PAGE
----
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Improve melanoma treatment with fecal transplant?

Improve melanoma treatment with fecal transplant?

Using immune checkpoint inhibitors like pembrolizumab or nivolumab in conjunction with fecal transplants demonstrated the procedure’s safety in patients with advanced melanoma, according to a phase 1 clinical trial.

65% of the trial participants experienced a favorable response to immunotherapy. Following the fecal transplant, positive responders’ gut microbiomes revealed a rise in helpful bacteria and a decrease in dangerous bacteria.

Larger phase 2 trials will be carried out, and the use of faecal transplants in difficult-to-treat malignancies like pancreatic cancer will be investigated.

Numerous cancer patients have recently benefited from a type of treatment called immunotherapy, which uses the immune systems of the patients to identify and eliminate cancer cells.

Some immunotherapy medications, such as pembrolizumab (Keytruda) and nivolumab (Opdivo), function by preventing the mechanism by which cancer cells can conceal themselves from the immune system.

These immune checkpoint inhibitors, also known as anti-programmed death (PD-1) medications, are successful in treating roughly 50% of patients with melanoma, a kind of skin cancer.

Recently, researchers investigated whether patients with metastatic melanoma might respond better if immunotherapy and fecal microbiota transplants were combined.

This combination was not only risk-free but most patients responded well to the therapy, with some obtaining complete remission.

Phase 1 of the trial

Faecal transplants were coupled with the licenced medications pembrolizumab or nivolumab, which are already the standard of care for advanced melanoma, in the phase 1 MIMic trial.

The objective of the clinical experiment was to determine whether it is secure to combine these two medications in melanoma patients. As a supplementary goal, the impact of faecal transplants on the immune system and gut flora was evaluated.

Following a technique that was approved by Health Canada, healthy donors were carefully chosen. Then, capsules were created using the faeces of healthy donors.

Twenty metastatic melanoma patients were enrolled in the trial from Lawson Health Research Institute, the Jewish General Hospital (JGH), and the Centre Hospitalier de l’Université de Montréal (CRCHUM).

Each research subject was given capsules containing 80–100 mg of a fecal transplant from a single healthy volunteer donor. At least a week before receiving treatment with approved immunotherapy medications (either pembrolizumab or nivolumab), the fecal transplants were administered orally as capsules.

Is fecal transplantation plus immunotherapy safe?

The faecal transplantation operation was successfully completed by each of the 20 patients.

No major side effects were noticed prior to beginning immunotherapy, and no infections were spread through faecal transplantation. However, eight patients (40%) did have mild to moderate side effects from faecal transplantation, including diarrhoea, flatulence, and abdominal discomfort.

17 patients (85%) of the group encountered adverse immune-related events, the majority of which (70%) happened within the first three months of immunotherapy. Of these, five study participants (25%) experienced significant immune-related adverse effects, including nephritis (n = 1), arthritis (n = 2), exhaustion (n = 1), pneumonitis (n = 1), and arthritis (n = 2). These side effects forced the study participants to stop receiving their medication.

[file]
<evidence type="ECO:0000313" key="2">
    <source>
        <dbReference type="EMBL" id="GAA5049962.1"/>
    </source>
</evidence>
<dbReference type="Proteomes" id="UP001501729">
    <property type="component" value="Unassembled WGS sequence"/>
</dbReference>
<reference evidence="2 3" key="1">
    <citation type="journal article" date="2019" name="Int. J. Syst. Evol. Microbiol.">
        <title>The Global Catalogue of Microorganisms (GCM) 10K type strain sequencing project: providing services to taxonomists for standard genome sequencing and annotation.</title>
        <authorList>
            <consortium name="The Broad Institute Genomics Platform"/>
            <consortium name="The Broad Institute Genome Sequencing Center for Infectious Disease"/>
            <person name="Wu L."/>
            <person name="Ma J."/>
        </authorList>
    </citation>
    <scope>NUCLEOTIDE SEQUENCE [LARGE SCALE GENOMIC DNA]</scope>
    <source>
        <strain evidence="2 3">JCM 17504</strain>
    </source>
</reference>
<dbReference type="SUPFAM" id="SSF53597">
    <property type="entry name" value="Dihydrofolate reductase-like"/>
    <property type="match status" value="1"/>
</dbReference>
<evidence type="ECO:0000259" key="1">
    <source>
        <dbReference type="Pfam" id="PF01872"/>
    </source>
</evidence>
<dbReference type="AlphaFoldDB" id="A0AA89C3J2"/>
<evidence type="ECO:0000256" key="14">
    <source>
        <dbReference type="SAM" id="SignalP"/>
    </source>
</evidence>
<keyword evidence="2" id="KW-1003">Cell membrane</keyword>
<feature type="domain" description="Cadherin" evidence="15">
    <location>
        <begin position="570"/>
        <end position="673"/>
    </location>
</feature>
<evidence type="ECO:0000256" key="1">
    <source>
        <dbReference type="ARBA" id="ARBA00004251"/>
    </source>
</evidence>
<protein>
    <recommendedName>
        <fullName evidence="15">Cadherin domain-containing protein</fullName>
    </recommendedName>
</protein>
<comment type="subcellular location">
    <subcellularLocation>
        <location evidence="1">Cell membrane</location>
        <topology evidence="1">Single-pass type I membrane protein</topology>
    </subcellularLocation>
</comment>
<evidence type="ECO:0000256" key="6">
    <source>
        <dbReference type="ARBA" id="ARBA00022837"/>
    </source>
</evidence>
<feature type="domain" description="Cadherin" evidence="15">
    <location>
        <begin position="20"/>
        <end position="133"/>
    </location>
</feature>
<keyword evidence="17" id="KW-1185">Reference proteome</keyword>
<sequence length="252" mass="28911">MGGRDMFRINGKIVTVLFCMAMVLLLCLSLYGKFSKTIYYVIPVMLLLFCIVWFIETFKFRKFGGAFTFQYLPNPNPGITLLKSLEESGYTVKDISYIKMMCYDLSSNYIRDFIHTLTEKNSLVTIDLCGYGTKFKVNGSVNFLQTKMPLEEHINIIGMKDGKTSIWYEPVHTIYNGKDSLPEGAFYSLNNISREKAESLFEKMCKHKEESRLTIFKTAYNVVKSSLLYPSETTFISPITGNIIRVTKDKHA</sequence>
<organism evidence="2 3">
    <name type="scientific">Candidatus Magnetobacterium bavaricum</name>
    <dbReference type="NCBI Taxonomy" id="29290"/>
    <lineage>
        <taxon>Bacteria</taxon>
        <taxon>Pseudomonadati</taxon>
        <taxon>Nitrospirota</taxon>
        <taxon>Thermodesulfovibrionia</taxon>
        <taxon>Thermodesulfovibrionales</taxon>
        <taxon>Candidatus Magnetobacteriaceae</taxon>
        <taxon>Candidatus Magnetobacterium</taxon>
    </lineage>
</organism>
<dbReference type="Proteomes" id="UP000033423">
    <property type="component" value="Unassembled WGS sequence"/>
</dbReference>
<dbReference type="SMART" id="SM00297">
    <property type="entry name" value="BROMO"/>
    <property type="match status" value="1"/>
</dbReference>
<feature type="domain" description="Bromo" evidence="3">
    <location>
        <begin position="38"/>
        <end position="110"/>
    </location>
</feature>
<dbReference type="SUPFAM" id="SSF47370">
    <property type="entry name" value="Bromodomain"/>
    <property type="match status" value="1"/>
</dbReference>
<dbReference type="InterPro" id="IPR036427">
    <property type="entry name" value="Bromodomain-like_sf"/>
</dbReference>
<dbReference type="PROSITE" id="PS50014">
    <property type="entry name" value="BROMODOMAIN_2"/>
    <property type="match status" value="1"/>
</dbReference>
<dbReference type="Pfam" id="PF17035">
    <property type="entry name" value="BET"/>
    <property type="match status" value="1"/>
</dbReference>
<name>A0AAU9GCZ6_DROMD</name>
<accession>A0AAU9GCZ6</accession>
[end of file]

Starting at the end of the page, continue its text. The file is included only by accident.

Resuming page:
The researchers found no previously unreported adverse reactions to immunotherapy or faecal transplantation.

Did combined therapy lead to better results?

Four of the 20 participants in the trial (20%) experienced complete remission, making up 65% (13 out of 20) of the patients who responded favorably to the therapy.

All patients had strains of the donor’s bacteria in their gut microbiomes, according to analysis; however, this resemblance only got stronger over time in those patients who had a good response to the therapy. After receiving faecal transplants, respondents had higher levels of helpful bacteria and lower levels of dangerous bacteria.

The good impact of healthy donor faeces in boosting the efficiency of immunotherapy was further demonstrated in studies on mice by the researchers.

Fecal microbial transplantation: what is it?

Fecal transplantation, also known as fecal microbial transplantation (FMT), is a medical treatment in which the recipient’s intestines are filled with a healthy person’s donated poo (or feces).

In order to address medical disorders linked to abnormalities in gut bacteria, this method involves introducing healthy bacteria into the recipient’s intestines.

The effective treatment for recurrent Clostridium difficile infections is fecal transplantation. Fecal transplants are frequently administered via colonoscopy, however they can also be given as pills.

Gut and immune system interaction

So why do immune checkpoint inhibitors not work for everyone?

Recent research reveals that the bacteria in the gut may have an impact on how well the medications work. Immune checkpoint inhibitor-responsive individuals have a distinctive and healthy gut microbiome, often known as a “group of microorganisms in their gut.”

One of the study’s authors, Saman Maleki, Ph.D., assistant professor of oncology, pathology and laboratory medicine, and medical biophysics at Western University, as well as a researcher at the London Regional Cancer Programme and Lawson Health Research Institute, reasoned that altering a person’s gut microbiome to make it more diverse and healthy may enhance their response to immune checkpoint inhibitors.

Faecal microbial transplantation is one technique to modify the gut microbiota.

Will fecal transplants be used in the management of melanoma?

The principal study investigator, Dr. John Lenehan, a medical oncologist at the London Regional Cancer Programme, an associate scientist at the Lawson Health Research Institute, and an associate professor of family medicine and oncology at Western University, stated that the most significant finding in the study was that “none of the patients were harmed by the experimental treatment.”